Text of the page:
You can calculate the ounces using this formula:
Millileters / 29.574 = Fluid Ounces
750 ml / 29.574 = 25.36 fluid oz
How Many Drinks in a Bottle of Wine?
A 750 ml bottle of wine contains five 5 oz drinks. This is the standard pour size for wine. Your mileage will vary if your pour is not accurate or if your business chooses to provide a different serving size.
Mastering free pours can maximize the value in a single bottle of wine and standardize service. If you still have trouble pouring or you’re training a new bartender, pick up some wine pour spouts to make it easier. Keeping track of pours and lowering loss is an important part of finding inventory variance.
How Many Ml in a Bottle of Wine?
The standard bottle of wine is 750 ml. There are other sizes available as well, ranging from 187.5 ml to 18,000 ml. Luckily, wine bottles are usually labeled, so you can always check the bottle if concerned. The average bar will most likely only use standard bottles.
How Many Liters in a Bottle of Wine?
There are .75 liters of wine in a bottle. Though the bottles are labeled in milliliters, the conversion is simple enough. 1,000 milliliters equals 1 liter. Since a standard bottle of wine is 750 ml, or 75% of a liter, there would be .75 liters in a wine bottle.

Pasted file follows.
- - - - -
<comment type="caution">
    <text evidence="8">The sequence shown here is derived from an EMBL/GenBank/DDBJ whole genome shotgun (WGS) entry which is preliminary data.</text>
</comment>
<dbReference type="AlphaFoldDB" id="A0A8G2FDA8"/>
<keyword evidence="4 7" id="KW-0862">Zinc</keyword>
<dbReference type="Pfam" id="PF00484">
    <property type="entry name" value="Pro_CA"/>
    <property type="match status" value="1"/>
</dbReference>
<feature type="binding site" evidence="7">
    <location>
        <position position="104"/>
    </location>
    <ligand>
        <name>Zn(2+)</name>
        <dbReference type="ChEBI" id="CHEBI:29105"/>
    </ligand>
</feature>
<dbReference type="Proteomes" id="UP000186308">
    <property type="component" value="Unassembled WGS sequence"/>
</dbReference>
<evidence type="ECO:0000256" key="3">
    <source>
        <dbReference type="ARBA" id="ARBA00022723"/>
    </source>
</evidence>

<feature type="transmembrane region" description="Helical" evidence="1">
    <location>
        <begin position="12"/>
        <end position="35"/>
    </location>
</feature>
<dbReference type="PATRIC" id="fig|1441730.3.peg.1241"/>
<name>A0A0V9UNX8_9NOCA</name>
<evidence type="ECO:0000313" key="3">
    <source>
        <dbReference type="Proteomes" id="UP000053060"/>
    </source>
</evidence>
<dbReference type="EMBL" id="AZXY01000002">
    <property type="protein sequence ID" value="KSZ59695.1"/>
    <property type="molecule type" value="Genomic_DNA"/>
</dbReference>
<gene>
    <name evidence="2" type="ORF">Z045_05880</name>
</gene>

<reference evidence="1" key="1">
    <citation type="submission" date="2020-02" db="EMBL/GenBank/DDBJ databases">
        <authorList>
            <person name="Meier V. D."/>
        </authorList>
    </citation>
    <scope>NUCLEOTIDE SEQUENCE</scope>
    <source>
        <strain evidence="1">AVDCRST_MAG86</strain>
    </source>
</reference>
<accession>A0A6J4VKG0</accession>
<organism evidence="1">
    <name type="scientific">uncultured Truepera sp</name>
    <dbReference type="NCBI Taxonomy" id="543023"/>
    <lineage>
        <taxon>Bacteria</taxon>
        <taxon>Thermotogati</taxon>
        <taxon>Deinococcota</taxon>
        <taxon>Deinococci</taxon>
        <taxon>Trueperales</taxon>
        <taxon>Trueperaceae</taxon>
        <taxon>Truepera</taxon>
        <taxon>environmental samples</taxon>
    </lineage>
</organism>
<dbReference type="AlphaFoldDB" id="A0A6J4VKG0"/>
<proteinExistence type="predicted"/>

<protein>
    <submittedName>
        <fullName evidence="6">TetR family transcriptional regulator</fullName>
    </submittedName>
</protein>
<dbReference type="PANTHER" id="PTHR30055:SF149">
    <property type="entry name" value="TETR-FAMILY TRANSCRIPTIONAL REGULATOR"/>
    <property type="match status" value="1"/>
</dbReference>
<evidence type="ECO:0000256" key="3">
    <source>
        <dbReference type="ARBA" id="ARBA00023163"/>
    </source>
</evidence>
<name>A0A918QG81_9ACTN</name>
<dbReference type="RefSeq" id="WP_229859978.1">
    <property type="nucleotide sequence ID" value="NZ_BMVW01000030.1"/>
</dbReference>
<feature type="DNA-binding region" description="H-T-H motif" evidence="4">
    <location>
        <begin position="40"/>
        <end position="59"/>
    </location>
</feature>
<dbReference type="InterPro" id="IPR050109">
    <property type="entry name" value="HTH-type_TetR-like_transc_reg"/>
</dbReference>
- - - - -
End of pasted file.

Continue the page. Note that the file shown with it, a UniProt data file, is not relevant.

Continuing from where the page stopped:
How Many Servings in a Bottle of Wine?
A bottle of wine contains five 5 oz servings. Though wine servings are not labeled on a bottle of wine, most winemakers assume you'll adhere to the standard pour size when serving. On average, home pours are larger than 5 oz. If you continue having issues with overpouring, using glasses with pour lines in a good solution.
How Much Does a Bottle of Wine Weigh?
The average bottle of wine weighs about 2.65 pounds. This is based on a full, standard-sized bottle. Glass thickness and dimensions can impact this number, but most wines you order will be relatively close. Empty bottles and bottles larger or smaller than 750 ml will also have varying weights.
Wine Bottle Dimensions
The standard wine bottle measures about 3" in diameter and is around 12" tall. Expect a half-inch variance in both diameter and height when ordering wine bottles. Bottles can vary in size based on materials used in production and the specific winemaker.
Uncommon wine bottle sizes can be as small as 11" tall or as large as 33". If in doubt, ask your wholesaler for a measurement. You don't want to run into issues with bottle storage.
How Many Cups in a Bottle of Wine?
There are just over 3 cups in a bottle of wine. Since wine is measured using the metric system, you have to convert the numbers to imperial for cups.
You can calculate the cups using this formula:
Millileters / 237 = Cups
750 ml / 237 = 3.165 cups
All Bottled Up
The wine bottle is a beautiful creation. With a long slender neck and graceful shape, any size bottle can be a masterpiece on your shelf. They're more than just art pieces, though. Wine bottles are the key to happy customers and a well-run business.
You may want to serve guests champagne in Piccolo bottles for New Year's Eve. You may break out a Rehoboam of 100-year-old wine for a celebrity. Understanding the servings in each and when to use them will keep a good bar manager on top of their game. Don't let any wine go to waste.